Guilt and Grief
In the August 25th article “I Couldn’t Say ‘My Mother’ Without Crying” by Hope Edelman, Edelman describes the difficulty found in dealing with the devastating grief faced by a child who loses a parent. As I can attest from personal experience, the grief of a surviving friend can be just as pungent and lasting. For Eldeman, it is “the closeness of the grieving” that crushes a child, but I and others have been just as destroyed by the loss of those we “consider family.” Not having the link of the literal title of family ushers gut-wrenching feelings apart from grief into the grieving process. The excruciating feeling of grief experienced by a child is aggravated by additional feelings like guilt brought on by a “so close, too late” mindset.
In 2012 a friend of mine was declared missing and was eventually discovered to have been killed. Coming from a small town, everyone had a story to tell about her. On the rare occasions that I shared mine, I emphasized that I was not her best friend. We played soccer together, we had sleepovers, we went to each other’s parties, we sat next to each other in classes, but for some reason I felt unjust in claiming any part of her. Observing the grief of those around me made my own feel self-indulgent. “What right do I have to feel so much pain when her sister is undoubtedly suffering worse?” I thought. The feeling that I should grieve in private rather than burden those who are undoubtedly feeling worse with my pain lead me to bury my feelings, creating a hole much larger than if I had simply grieved in the moment. The trauma of her loss and my guilt over grieving her are still evident in my personality today.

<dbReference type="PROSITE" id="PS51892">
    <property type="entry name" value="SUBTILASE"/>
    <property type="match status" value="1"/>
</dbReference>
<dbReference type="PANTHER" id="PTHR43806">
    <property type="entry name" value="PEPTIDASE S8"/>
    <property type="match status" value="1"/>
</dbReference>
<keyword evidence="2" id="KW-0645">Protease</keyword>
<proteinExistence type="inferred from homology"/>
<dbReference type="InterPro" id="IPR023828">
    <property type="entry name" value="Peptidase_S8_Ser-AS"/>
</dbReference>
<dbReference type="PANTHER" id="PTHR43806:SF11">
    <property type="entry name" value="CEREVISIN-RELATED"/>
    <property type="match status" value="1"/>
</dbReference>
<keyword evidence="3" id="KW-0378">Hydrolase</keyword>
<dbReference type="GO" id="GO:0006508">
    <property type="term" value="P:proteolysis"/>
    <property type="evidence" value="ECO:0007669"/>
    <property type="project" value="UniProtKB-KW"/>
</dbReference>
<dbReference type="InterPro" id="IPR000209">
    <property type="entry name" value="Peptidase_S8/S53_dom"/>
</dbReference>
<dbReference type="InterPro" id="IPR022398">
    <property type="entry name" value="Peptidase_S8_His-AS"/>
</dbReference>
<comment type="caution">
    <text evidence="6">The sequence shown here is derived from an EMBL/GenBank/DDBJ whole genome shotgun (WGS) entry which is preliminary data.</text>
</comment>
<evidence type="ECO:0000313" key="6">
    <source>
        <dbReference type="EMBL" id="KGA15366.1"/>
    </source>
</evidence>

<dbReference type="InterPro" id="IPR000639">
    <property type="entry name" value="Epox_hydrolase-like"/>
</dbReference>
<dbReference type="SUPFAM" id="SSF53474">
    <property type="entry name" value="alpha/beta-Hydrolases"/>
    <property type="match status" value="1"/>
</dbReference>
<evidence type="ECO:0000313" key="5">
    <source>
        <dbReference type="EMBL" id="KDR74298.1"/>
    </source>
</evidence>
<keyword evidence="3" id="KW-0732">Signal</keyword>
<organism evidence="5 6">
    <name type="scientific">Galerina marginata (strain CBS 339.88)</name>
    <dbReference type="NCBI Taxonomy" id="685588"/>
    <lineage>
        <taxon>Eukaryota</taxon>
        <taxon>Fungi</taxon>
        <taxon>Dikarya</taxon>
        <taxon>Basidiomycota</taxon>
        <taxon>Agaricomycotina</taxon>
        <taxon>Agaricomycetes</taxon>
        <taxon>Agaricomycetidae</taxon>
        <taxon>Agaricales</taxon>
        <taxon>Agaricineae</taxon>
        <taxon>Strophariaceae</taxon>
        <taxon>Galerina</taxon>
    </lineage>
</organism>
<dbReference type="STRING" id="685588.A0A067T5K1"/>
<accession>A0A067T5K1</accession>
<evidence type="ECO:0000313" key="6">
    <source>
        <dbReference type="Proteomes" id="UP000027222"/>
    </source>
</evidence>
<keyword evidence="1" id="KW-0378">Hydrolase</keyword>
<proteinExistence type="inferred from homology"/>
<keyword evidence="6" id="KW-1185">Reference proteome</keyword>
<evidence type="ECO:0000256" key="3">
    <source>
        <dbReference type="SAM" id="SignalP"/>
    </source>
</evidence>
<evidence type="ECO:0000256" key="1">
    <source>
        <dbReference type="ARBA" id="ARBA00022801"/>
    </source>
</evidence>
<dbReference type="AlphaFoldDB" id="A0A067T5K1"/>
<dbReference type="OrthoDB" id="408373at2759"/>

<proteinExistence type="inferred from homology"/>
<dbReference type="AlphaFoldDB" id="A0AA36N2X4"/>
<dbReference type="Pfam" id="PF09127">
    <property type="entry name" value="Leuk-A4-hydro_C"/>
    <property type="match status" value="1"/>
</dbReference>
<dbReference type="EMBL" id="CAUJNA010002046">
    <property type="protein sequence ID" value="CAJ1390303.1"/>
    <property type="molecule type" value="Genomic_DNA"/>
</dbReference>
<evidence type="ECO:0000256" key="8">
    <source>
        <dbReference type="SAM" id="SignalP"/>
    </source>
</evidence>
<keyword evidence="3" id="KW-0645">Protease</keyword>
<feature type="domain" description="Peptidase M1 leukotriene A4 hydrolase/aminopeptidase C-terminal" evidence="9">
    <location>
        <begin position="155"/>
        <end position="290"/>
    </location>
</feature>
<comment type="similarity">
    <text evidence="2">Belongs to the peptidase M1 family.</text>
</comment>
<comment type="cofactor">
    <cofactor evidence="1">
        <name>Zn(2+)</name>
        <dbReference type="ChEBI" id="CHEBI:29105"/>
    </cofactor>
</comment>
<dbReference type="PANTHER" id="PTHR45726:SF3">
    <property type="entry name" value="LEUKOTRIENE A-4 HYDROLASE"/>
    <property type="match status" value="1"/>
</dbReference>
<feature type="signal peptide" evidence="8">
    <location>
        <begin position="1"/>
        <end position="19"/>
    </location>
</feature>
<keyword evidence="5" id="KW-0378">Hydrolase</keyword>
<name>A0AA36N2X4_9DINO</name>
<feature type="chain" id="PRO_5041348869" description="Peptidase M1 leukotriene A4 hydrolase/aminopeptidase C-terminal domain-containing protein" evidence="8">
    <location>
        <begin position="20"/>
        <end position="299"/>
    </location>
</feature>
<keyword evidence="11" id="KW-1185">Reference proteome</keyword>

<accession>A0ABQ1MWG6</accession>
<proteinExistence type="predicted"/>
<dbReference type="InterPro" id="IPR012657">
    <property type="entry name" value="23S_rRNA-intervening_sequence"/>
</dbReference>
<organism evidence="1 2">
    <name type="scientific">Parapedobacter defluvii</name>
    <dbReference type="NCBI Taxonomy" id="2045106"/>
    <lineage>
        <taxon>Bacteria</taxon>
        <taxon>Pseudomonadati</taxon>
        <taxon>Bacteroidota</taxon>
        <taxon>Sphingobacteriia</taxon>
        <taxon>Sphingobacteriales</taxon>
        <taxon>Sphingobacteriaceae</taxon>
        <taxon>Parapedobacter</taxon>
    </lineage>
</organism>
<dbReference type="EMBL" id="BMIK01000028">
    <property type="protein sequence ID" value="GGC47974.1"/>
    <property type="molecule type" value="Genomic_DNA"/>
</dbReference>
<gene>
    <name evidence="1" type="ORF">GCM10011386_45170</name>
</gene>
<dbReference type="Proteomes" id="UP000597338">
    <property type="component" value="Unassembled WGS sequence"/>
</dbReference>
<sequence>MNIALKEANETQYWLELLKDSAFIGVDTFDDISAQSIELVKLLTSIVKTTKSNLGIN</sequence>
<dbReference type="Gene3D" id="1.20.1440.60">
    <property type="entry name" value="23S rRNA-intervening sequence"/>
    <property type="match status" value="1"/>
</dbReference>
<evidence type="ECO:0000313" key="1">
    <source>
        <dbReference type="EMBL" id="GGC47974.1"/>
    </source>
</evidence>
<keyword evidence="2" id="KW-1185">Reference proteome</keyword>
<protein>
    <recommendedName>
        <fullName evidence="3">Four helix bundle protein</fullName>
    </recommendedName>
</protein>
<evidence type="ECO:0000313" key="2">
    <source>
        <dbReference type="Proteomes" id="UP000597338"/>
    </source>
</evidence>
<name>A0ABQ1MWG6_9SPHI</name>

While Edelman’s article captures the difficulties of facing grief as a child, it does not show the confusion the grief of others induces on a child. Being someone who was undoubtedly changed by the loss of someone close to me, I can affirm that it is just as important to validate the grief felt by a child as it is to help the child grow through their loss. No child can process grief without validation. Only when a child is forgiven for what they are feeling and assured that their feelings are legitimate, can they begin to process the complicated feelings of guilt that accompany loss.